Read more on PEDro.
Thank you to PEDro volunteers and staff during 2019
PEDro received assistance from a large number of volunteers during 2019. These physiotherapists have donated time and skills to confirm that articles are eligible for indexing in PEDro, apply search codes, an rate trials indexed in PEDro using the PEDro scale. We extend a big vote of thanks to: Andrea Gardoni, Anne Jahn, Antonella Daugenti, Athilas Braga, Benjamin Bowtell, Bernadine Teng, Brett Althorpe, Carlos Sanchez Medina, Cecilia Bagnoli, Charlotte Torp, Ciara Harris, Claudia Koeckritz, Claudia Sarno, Claudio Cordani, Connie Jensen, Crystian Oliveira, David Fernandez Hernando, Diego Poddighe, Elisa Ravizzotti, Elisabetta Bravini, Emilie Brussat, Emily Dunlap, Emre Ilhan, Eurose Majadas, Eva Uršej, Fereshteh Pourakzemi, Gabriel Farhat, Gessica Tondini, Guloznur Karabicak, Harry Truong, Hopin Lee, Ilkim Karakaya, Ivan Jurak, Jiaqi Zhang, Jon Rivero, Jonathan Wray, Joshua Zadro, Juliana Fernandes, Julio Fernandes de Jesus, Junior Vitorino Fandim, Kamil Adamiec, Kathrin Fiedler, Laura Crowe-Owen, Laura Daly, Leonardo Piano, Lorenzo Schiocchetto, Manuela Besomi, Marco Bordino, Marco Bravi, Maria Letizia Zuccotti, Maria Natividad Seisdedos Nunez, Maribeth Gelisanga, Mathew Smith, Matteo Gaucci, Matteo Locatelli, Mia Boye Nyvang, Michelle Liu, Michelle Lobo, Mykola Romanyshyn, Nicola Ferri, Nicolas Ferrara, Paoline Li, Pedro Andreo, Peng Cai, Riccardo Guarise, Robyn Porep, Rodrigo Cappato, Sacha Bossina, Simon Olivotto, Stacey Cubitt, Stefan Liebsch, Stefano Berrone, Stefano Vercelli, Stephen Chan, Tiziano Innocenti, Uwe Eggerickx, Vladyslav Talalaiev, Winifried Backhaus, Yaroslav Sybiriankin, Ye Tao Xu, and Zoe Russell.
Several staff are employed to develop and maintain PEDro. The staff for 2019 include: Anne Moseley (Manager); Alla Melman (Research Officer); Courtney West (Administration); Giovanni Ferreira, Johnny Kang, Jooeun Song, Julia Scott, Nina Wang, Sweekriti Sharma, Theresa Ford, and Yen-Ning Lin (PEDro raters).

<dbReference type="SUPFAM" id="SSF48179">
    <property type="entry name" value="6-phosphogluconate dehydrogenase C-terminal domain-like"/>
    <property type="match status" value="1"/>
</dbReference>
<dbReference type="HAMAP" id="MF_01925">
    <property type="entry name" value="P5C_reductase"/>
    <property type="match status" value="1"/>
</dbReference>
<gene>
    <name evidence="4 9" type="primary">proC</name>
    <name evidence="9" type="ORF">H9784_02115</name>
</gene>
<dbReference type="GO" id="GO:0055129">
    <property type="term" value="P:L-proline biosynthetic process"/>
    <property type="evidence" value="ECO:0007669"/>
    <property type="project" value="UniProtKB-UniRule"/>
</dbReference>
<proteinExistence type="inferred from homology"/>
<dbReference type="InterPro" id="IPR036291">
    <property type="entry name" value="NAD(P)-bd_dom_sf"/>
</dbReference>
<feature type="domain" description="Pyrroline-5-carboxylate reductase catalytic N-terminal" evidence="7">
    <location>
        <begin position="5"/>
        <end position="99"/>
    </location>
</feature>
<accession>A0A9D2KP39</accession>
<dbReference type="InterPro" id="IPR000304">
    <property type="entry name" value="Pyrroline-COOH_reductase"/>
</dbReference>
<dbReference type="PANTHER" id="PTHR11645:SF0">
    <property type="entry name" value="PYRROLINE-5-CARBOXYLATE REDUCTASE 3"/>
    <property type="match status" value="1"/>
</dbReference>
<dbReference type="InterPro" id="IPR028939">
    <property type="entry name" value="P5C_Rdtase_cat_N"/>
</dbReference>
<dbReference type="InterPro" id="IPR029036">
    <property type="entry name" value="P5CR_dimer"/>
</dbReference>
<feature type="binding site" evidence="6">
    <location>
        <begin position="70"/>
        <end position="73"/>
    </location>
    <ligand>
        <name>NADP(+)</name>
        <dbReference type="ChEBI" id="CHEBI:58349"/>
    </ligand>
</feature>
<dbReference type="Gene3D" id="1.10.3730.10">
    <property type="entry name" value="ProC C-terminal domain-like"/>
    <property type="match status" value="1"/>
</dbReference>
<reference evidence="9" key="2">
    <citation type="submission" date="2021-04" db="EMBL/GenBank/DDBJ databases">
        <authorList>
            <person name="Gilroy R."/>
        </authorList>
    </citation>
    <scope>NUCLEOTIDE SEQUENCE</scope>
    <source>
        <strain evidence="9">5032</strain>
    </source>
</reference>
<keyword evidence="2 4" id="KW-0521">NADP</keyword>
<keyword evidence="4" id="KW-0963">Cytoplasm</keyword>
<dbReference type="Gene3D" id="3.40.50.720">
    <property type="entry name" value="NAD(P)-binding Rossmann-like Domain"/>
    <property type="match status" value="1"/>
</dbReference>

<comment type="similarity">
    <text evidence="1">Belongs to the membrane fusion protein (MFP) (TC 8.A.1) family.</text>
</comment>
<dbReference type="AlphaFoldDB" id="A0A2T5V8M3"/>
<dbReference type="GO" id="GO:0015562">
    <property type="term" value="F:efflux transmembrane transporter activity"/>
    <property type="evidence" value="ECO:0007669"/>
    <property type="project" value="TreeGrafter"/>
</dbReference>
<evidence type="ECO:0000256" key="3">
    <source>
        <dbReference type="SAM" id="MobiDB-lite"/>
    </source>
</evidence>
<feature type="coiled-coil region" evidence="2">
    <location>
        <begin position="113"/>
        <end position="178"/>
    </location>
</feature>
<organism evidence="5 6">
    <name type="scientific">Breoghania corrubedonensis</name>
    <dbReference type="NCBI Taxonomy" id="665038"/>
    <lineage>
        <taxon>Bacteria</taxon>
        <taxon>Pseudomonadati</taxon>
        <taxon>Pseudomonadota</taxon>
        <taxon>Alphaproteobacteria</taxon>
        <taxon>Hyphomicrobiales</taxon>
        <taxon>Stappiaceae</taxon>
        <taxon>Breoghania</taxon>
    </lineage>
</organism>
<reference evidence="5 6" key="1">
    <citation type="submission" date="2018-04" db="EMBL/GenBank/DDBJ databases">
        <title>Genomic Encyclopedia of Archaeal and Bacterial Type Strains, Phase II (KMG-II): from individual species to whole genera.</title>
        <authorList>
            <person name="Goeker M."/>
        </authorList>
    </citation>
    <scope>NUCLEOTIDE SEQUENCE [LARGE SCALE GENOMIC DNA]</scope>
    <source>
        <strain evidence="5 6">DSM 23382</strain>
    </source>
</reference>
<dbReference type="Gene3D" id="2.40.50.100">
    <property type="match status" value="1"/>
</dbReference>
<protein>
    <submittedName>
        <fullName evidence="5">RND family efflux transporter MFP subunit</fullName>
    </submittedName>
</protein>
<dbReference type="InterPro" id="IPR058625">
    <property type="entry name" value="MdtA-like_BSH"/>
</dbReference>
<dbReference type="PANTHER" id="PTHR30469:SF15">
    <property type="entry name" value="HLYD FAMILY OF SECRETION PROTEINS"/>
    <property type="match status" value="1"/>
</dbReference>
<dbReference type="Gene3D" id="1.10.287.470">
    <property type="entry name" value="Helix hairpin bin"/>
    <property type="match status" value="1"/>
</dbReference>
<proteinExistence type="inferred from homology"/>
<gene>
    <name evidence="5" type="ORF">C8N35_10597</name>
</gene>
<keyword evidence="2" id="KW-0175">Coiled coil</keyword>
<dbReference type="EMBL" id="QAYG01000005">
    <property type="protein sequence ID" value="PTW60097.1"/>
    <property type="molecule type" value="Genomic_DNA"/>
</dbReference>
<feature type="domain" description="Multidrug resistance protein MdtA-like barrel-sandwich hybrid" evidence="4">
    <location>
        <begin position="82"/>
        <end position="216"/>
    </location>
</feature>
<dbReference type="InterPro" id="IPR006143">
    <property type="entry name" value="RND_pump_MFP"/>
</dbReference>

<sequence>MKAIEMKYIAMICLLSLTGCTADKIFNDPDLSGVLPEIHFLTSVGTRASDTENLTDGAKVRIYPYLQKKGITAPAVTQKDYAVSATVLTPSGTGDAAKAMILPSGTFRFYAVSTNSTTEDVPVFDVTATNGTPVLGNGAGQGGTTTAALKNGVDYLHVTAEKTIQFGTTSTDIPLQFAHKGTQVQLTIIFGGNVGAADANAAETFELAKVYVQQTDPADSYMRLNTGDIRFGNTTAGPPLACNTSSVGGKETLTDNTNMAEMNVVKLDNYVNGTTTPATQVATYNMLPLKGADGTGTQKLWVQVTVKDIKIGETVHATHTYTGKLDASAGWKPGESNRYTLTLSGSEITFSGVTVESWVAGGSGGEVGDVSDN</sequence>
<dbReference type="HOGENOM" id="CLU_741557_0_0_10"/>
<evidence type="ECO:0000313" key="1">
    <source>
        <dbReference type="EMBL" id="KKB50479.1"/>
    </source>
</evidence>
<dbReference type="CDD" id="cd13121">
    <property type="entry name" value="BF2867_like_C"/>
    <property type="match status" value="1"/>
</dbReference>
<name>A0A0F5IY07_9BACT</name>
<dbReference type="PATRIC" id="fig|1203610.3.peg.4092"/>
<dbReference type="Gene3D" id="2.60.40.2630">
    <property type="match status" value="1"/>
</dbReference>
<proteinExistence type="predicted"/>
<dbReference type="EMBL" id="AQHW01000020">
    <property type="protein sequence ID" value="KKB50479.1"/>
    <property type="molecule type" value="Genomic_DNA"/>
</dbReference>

Who used PEDro and DiTA in 2019?
In 2019 PEDro answered over 3-million questions posed by users from 216 countries. The countries with the highest PEDro usage were Brazil (26%), United States of America (8%), Spain (8%), Australia (7%), and France (5%). This heat map illustrates the global distribution of PEDro searches during 2019.
The DiTA (Diagnostic Test Accuracy) search was launched in late 2019, and we have usage statistics available for December 2019. In 1-month DiTA answered 1,695 questions posed by users from 74 countries. The countries with the highest DiTA usage were Italy (22%), France (20%), Brazil (18%), United States of America (8%), and Ukraine (6%). This heat map illustrates the global distribution of DiTA searches in December 2019.
PEDro’s how to videos have 150,000+ views
We are pleased to announce that the PEDro YouTube Channel has reached a new milestone! There have been over 150,000 views of PEDro instructional and promotional videos so far!
The PEDro YouTube Channel currently contains 93 videos, and is growing steadily. We welcome your suggestions for future video content, please let us know if you have any ideas for instructional videos you would like to see created.
For guidance on enhancing your PEDro searching skills, we suggest watching the ‘How to optimise PEDro searching’. The tutorial will help you get the most useful results when searching for high-quality research to answer your clinical question. This video is also available in German, Spanish, Italian, French, Japanese, Portuguese, and Tamil.
For more PEDro ‘how to’ videos please visit the PEDro YouTube Channel.
Most commonly accessed articles in PEDro in 2019
In 2019, PEDro answered more than 3,000,000 questions. That means a new search was performed every 10 seconds, on average.
Although PEDro contains more randomised controlled trials than systematic reviews and practice guidelines, the most commonly accessed articles by PEDro users were reviews and guidelines. This means that many physiotherapists are using the best research methods to guide their practice. Using guidelines and reviews is also efficient because both methods synthesise the results of all available trials and, for guidelines, reviews on physiotherapy interventions for specific health conditions.
The top 10 articles accessed in PEDro during 2019 were:
- Qaseem A, et al. Noninvasive treatments for acute, subacute, and chronic low back pain: a clinical practice guideline from the American College of Physicians. Ann Intern Med 2017;166(7):514-30. Read more on PEDro.